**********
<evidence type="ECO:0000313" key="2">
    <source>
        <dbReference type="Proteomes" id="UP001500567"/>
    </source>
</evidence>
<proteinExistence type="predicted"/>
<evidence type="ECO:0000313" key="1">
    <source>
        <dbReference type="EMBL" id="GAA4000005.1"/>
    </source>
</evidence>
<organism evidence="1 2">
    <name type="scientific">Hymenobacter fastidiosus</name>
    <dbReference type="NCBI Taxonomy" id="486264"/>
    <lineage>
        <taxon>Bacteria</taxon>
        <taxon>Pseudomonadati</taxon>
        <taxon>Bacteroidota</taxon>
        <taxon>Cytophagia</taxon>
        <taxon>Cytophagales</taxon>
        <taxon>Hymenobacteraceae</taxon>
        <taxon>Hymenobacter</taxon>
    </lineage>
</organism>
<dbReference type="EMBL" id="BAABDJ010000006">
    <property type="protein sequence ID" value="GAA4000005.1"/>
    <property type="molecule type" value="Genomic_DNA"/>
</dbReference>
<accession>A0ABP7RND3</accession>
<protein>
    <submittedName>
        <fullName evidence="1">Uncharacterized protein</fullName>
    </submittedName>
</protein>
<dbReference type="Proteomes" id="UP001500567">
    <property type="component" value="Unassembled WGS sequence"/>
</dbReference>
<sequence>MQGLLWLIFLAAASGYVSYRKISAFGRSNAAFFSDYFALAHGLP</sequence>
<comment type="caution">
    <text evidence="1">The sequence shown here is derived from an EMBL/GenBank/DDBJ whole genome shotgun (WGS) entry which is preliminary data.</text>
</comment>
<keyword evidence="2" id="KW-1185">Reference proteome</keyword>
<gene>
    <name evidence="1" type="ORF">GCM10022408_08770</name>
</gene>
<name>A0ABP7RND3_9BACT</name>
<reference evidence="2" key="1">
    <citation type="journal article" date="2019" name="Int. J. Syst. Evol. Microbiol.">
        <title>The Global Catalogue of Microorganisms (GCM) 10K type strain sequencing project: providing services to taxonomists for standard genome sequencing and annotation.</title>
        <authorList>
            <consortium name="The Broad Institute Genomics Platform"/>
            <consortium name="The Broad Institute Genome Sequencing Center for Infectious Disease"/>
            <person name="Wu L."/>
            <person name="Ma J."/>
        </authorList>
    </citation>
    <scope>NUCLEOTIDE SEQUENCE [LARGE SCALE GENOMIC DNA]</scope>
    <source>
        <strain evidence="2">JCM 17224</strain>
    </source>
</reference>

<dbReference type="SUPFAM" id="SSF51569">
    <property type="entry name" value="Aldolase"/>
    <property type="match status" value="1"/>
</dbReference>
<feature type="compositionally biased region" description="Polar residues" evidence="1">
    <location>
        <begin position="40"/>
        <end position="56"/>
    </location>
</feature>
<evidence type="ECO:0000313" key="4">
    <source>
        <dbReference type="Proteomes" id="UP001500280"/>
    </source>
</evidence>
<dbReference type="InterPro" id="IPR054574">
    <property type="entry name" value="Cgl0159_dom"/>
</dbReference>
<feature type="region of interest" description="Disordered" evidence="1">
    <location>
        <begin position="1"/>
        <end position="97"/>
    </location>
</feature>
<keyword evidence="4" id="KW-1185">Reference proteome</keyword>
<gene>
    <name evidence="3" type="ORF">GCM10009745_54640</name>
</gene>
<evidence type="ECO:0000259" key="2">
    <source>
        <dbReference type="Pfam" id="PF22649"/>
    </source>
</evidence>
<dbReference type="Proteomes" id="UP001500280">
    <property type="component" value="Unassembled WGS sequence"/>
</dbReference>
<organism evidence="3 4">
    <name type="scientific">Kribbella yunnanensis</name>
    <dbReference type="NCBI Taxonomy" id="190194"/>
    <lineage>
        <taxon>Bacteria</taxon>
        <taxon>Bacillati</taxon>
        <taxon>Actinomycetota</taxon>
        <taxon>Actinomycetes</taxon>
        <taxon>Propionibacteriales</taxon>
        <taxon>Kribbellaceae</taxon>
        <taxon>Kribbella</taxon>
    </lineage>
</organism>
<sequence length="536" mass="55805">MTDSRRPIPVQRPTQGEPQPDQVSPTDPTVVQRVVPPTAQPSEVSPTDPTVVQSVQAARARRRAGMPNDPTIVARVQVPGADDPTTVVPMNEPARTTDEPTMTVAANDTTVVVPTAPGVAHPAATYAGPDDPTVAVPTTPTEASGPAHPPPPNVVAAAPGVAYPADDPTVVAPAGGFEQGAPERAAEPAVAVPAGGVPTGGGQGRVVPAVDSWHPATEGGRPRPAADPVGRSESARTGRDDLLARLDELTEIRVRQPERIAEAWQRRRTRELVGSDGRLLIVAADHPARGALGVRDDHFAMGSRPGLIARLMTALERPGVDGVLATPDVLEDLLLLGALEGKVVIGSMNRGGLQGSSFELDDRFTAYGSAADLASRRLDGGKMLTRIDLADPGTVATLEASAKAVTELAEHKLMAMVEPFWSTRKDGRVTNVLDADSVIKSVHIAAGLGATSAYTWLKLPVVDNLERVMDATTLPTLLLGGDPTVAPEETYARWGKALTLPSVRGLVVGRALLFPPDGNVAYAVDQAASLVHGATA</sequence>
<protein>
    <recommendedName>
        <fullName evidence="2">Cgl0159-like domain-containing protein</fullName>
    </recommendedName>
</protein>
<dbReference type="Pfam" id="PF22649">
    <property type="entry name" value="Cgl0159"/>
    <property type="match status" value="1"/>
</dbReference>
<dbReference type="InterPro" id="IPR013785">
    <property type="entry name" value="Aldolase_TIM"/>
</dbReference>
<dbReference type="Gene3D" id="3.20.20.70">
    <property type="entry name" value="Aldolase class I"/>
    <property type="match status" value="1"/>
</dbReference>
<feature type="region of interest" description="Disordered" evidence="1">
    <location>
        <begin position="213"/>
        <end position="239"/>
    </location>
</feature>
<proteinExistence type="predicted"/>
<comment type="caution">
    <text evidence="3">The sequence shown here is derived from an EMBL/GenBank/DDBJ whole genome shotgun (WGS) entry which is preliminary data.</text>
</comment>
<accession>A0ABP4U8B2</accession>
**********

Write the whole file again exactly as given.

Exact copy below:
<evidence type="ECO:0000313" key="2">
    <source>
        <dbReference type="Proteomes" id="UP001500567"/>
    </source>
</evidence>
<proteinExistence type="predicted"/>
<evidence type="ECO:0000313" key="1">
    <source>
        <dbReference type="EMBL" id="GAA4000005.1"/>
    </source>
</evidence>
<organism evidence="1 2">
    <name type="scientific">Hymenobacter fastidiosus</name>
    <dbReference type="NCBI Taxonomy" id="486264"/>
    <lineage>
        <taxon>Bacteria</taxon>
        <taxon>Pseudomonadati</taxon>
        <taxon>Bacteroidota</taxon>
        <taxon>Cytophagia</taxon>
        <taxon>Cytophagales</taxon>
        <taxon>Hymenobacteraceae</taxon>
        <taxon>Hymenobacter</taxon>
    </lineage>
</organism>
<dbReference type="EMBL" id="BAABDJ010000006">
    <property type="protein sequence ID" value="GAA4000005.1"/>
    <property type="molecule type" value="Genomic_DNA"/>
</dbReference>
<accession>A0ABP7RND3</accession>
<protein>
    <submittedName>
        <fullName evidence="1">Uncharacterized protein</fullName>
    </submittedName>
</protein>
<dbReference type="Proteomes" id="UP001500567">
    <property type="component" value="Unassembled WGS sequence"/>
</dbReference>
<sequence>MQGLLWLIFLAAASGYVSYRKISAFGRSNAAFFSDYFALAHGLP</sequence>
<comment type="caution">
    <text evidence="1">The sequence shown here is derived from an EMBL/GenBank/DDBJ whole genome shotgun (WGS) entry which is preliminary data.</text>
</comment>
<keyword evidence="2" id="KW-1185">Reference proteome</keyword>
<gene>
    <name evidence="1" type="ORF">GCM10022408_08770</name>
</gene>
<name>A0ABP7RND3_9BACT</name>
<reference evidence="2" key="1">
    <citation type="journal article" date="2019" name="Int. J. Syst. Evol. Microbiol.">
        <title>The Global Catalogue of Microorganisms (GCM) 10K type strain sequencing project: providing services to taxonomists for standard genome sequencing and annotation.</title>
        <authorList>
            <consortium name="The Broad Institute Genomics Platform"/>
            <consortium name="The Broad Institute Genome Sequencing Center for Infectious Disease"/>
            <person name="Wu L."/>
            <person name="Ma J."/>
        </authorList>
    </citation>
    <scope>NUCLEOTIDE SEQUENCE [LARGE SCALE GENOMIC DNA]</scope>
    <source>
        <strain evidence="2">JCM 17224</strain>
    </source>
</reference>

<dbReference type="SUPFAM" id="SSF51569">
    <property type="entry name" value="Aldolase"/>
    <property type="match status" value="1"/>
</dbReference>
<feature type="compositionally biased region" description="Polar residues" evidence="1">
    <location>
        <begin position="40"/>
        <end position="56"/>
    </location>
</feature>
<evidence type="ECO:0000313" key="4">
    <source>
        <dbReference type="Proteomes" id="UP001500280"/>
    </source>
</evidence>
<dbReference type="InterPro" id="IPR054574">
    <property type="entry name" value="Cgl0159_dom"/>
</dbReference>
<feature type="region of interest" description="Disordered" evidence="1">
    <location>
        <begin position="1"/>
        <end position="97"/>
    </location>
</feature>
<keyword evidence="4" id="KW-1185">Reference proteome</keyword>
<gene>
    <name evidence="3" type="ORF">GCM10009745_54640</name>
</gene>
<evidence type="ECO:0000259" key="2">
    <source>
        <dbReference type="Pfam" id="PF22649"/>
    </source>
</evidence>
<dbReference type="Proteomes" id="UP001500280">
    <property type="component" value="Unassembled WGS sequence"/>
</dbReference>
<organism evidence="3 4">
    <name type="scientific">Kribbella yunnanensis</name>
    <dbReference type="NCBI Taxonomy" id="190194"/>
    <lineage>
        <taxon>Bacteria</taxon>
        <taxon>Bacillati</taxon>
        <taxon>Actinomycetota</taxon>
        <taxon>Actinomycetes</taxon>
        <taxon>Propionibacteriales</taxon>
        <taxon>Kribbellaceae</taxon>
        <taxon>Kribbella</taxon>
    </lineage>
</organism>
<sequence length="536" mass="55805">MTDSRRPIPVQRPTQGEPQPDQVSPTDPTVVQRVVPPTAQPSEVSPTDPTVVQSVQAARARRRAGMPNDPTIVARVQVPGADDPTTVVPMNEPARTTDEPTMTVAANDTTVVVPTAPGVAHPAATYAGPDDPTVAVPTTPTEASGPAHPPPPNVVAAAPGVAYPADDPTVVAPAGGFEQGAPERAAEPAVAVPAGGVPTGGGQGRVVPAVDSWHPATEGGRPRPAADPVGRSESARTGRDDLLARLDELTEIRVRQPERIAEAWQRRRTRELVGSDGRLLIVAADHPARGALGVRDDHFAMGSRPGLIARLMTALERPGVDGVLATPDVLEDLLLLGALEGKVVIGSMNRGGLQGSSFELDDRFTAYGSAADLASRRLDGGKMLTRIDLADPGTVATLEASAKAVTELAEHKLMAMVEPFWSTRKDGRVTNVLDADSVIKSVHIAAGLGATSAYTWLKLPVVDNLERVMDATTLPTLLLGGDPTVAPEETYARWGKALTLPSVRGLVVGRALLFPPDGNVAYAVDQAASLVHGATA</sequence>
<protein>
    <recommendedName>
        <fullName evidence="2">Cgl0159-like domain-containing protein</fullName>
    </recommendedName>
</protein>
<dbReference type="Pfam" id="PF22649">
    <property type="entry name" value="Cgl0159"/>
    <property type="match status" value="1"/>
</dbReference>
<dbReference type="InterPro" id="IPR013785">
    <property type="entry name" value="Aldolase_TIM"/>
</dbReference>
<dbReference type="Gene3D" id="3.20.20.70">
    <property type="entry name" value="Aldolase class I"/>
    <property type="match status" value="1"/>
</dbReference>
<feature type="region of interest" description="Disordered" evidence="1">
    <location>
        <begin position="213"/>
        <end position="239"/>
    </location>
</feature>
<proteinExistence type="predicted"/>
<comment type="caution">
    <text evidence="3">The sequence shown here is derived from an EMBL/GenBank/DDBJ whole genome shotgun (WGS) entry which is preliminary data.</text>
</comment>
<accession>A0ABP4U8B2</accession>